Q: How do I know if my marriage is what is causing me all the anxiety I have? We fight all the time and I feel sad, mad, and exhausted every time we are both home. We don’t agree on a lot of things and we always seem to point fingers at each other.
A: Great question. Anxiety and relationships can be so challenging and we’re happy you reached out for our thoughts! Every therapist is different, so please know that our feedback is just one possible way to look at what you’re going through!
That being said, there are many things that can contribute to anxiety, for example, work stress or major life changes, but it sounds like the conflict in your relationship is your biggest concern right now. Arguing with the person you love is incredibly hard, so it makes sense that you’re feeling anxious!
You mentioned that you argue all the time, and in my counseling experience, I’ve found that couples sometimes get stuck in patterns of misunderstanding each other and need to find new ways of talking through problems. I would suggest that you set up a scheduled time to talk to your partner about how you’ve been feeling. Timing is important, that way you will both be ready to sit down together and really focus on a conversation instead of spontaneously trying to work through your problems.
During your conversation, try to let yourself be vulnerable and talk about the emotions you’ve been feeling, like sadness, or not wanting to fight with your partner. Sharing your feelings might help your significant other understand you more and recognize that you want to improve things in your relationship, not argue. By showing your vulnerable side, your partner will likely respond with empathy. You’ll also want to show understanding if your partner voices their feelings. Showing understanding doesn’t mean you have to agree with what your partner is saying or feeling, it’s just a way to move through the parts of conflict where you might be stuck reacting in old ways that weren’t effective.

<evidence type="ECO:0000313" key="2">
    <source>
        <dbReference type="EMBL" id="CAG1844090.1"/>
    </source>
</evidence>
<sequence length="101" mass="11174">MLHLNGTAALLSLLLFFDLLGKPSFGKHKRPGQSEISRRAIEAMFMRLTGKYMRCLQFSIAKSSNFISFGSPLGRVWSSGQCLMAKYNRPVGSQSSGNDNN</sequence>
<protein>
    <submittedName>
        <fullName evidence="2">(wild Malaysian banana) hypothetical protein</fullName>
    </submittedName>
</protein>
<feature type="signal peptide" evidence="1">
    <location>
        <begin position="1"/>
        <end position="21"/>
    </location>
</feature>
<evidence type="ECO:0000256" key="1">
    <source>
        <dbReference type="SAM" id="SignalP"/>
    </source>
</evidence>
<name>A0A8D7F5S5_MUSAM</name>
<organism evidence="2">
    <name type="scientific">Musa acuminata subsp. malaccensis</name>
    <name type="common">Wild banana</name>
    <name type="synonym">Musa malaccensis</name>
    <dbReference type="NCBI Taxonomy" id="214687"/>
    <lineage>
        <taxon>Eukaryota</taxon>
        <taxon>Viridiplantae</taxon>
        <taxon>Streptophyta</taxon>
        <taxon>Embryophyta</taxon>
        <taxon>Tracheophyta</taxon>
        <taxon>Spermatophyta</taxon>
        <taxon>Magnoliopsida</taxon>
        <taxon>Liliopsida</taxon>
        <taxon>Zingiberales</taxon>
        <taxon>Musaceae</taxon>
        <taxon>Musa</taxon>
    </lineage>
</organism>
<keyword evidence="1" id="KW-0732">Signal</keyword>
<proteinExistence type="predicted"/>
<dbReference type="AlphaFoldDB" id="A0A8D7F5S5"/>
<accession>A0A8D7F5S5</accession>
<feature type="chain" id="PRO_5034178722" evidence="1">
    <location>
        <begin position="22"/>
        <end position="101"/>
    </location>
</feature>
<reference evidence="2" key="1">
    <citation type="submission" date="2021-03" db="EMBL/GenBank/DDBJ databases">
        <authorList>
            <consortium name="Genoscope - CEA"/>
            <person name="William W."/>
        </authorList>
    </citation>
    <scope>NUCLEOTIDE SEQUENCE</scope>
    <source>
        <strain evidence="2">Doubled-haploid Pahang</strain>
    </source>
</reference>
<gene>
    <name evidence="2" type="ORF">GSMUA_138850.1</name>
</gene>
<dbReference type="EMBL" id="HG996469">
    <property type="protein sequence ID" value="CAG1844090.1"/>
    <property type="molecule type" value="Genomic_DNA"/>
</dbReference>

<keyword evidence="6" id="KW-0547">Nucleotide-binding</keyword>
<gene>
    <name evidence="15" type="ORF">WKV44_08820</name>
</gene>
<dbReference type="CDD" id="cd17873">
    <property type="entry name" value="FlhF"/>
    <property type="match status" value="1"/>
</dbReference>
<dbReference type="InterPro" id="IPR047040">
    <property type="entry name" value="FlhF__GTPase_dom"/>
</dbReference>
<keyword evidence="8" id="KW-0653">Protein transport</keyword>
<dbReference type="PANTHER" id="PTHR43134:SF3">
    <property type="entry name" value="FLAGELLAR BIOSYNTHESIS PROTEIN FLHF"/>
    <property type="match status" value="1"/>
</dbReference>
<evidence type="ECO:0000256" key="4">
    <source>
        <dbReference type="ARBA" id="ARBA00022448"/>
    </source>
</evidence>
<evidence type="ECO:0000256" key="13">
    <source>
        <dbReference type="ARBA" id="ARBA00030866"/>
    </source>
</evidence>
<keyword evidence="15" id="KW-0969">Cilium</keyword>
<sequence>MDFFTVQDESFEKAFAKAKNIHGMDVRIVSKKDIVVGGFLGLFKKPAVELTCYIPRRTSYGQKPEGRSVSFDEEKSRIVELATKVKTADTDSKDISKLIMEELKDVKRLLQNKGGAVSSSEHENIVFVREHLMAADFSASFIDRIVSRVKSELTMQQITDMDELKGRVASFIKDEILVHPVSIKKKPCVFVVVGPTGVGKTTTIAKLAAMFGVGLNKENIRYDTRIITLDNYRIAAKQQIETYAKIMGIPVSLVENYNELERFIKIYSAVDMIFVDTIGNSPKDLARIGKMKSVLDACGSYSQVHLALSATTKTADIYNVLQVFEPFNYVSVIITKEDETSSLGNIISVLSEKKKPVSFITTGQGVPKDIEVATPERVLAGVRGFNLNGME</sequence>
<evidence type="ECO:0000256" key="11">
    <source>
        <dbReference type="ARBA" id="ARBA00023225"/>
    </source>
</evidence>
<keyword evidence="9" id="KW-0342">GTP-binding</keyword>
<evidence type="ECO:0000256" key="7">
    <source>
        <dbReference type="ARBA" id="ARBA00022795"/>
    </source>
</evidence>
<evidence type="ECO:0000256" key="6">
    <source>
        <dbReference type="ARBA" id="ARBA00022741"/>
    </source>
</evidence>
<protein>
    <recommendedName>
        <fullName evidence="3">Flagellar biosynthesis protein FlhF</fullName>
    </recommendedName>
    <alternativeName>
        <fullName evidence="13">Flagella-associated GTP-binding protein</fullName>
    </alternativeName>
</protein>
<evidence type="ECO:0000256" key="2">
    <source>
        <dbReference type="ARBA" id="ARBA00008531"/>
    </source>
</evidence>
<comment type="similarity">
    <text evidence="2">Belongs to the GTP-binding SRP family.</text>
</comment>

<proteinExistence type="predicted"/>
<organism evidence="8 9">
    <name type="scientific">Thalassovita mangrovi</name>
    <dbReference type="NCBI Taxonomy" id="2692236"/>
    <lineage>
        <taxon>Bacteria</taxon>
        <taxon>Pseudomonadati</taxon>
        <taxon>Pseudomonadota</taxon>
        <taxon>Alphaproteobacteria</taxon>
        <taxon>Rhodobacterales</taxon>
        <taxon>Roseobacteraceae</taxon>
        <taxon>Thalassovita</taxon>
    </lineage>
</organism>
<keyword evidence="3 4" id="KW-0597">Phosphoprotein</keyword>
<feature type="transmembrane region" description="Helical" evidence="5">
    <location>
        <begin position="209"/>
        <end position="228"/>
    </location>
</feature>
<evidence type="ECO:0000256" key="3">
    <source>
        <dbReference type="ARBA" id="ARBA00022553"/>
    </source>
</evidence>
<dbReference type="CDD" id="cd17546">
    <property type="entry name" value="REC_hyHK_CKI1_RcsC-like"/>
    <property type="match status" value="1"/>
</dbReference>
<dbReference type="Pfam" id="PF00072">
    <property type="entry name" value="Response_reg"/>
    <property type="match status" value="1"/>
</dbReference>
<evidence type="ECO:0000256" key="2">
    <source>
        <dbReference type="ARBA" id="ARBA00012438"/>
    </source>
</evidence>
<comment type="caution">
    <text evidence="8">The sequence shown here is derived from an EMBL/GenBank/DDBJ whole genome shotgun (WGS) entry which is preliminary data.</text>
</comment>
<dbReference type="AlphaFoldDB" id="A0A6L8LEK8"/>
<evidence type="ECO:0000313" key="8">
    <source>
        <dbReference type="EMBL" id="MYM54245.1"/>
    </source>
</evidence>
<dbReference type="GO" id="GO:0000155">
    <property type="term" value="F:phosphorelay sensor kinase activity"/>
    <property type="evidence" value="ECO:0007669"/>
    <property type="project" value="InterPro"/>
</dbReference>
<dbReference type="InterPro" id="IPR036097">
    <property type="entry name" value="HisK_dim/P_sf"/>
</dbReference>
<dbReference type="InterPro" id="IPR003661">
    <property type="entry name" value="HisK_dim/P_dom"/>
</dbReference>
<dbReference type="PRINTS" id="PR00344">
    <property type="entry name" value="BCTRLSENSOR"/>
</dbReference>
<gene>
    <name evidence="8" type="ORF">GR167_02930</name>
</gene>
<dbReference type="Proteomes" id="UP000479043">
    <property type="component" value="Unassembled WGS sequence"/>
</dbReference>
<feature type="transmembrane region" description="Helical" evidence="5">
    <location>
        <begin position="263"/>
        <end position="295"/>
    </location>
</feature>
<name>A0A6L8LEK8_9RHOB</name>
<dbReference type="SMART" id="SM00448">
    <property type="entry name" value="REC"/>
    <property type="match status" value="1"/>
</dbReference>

If you find that this conversation goes well, you can try scheduling a weekly meeting where the two of you can connect and discuss any issues that have come up throughout the week. Knowing that you have a scheduled time to talk about how you’ve been feeling might help both of you pump the brakes on reacting spontaneously in the future. This could be a great place for the two of you to start, but you may also want to think about how you can take care of yourself since you mentioned feeling anxious.
What are some activities you like or find relaxing? Scheduling self-care moments in each day (something as small as having a cup of tea in a quiet moment, or talking to a friend on the phone) can help lower your stress as you work on improving your relationship.
I hope this answer helps and I wish you and your partner the best!
Emily Simonian, LMFT, M.A.
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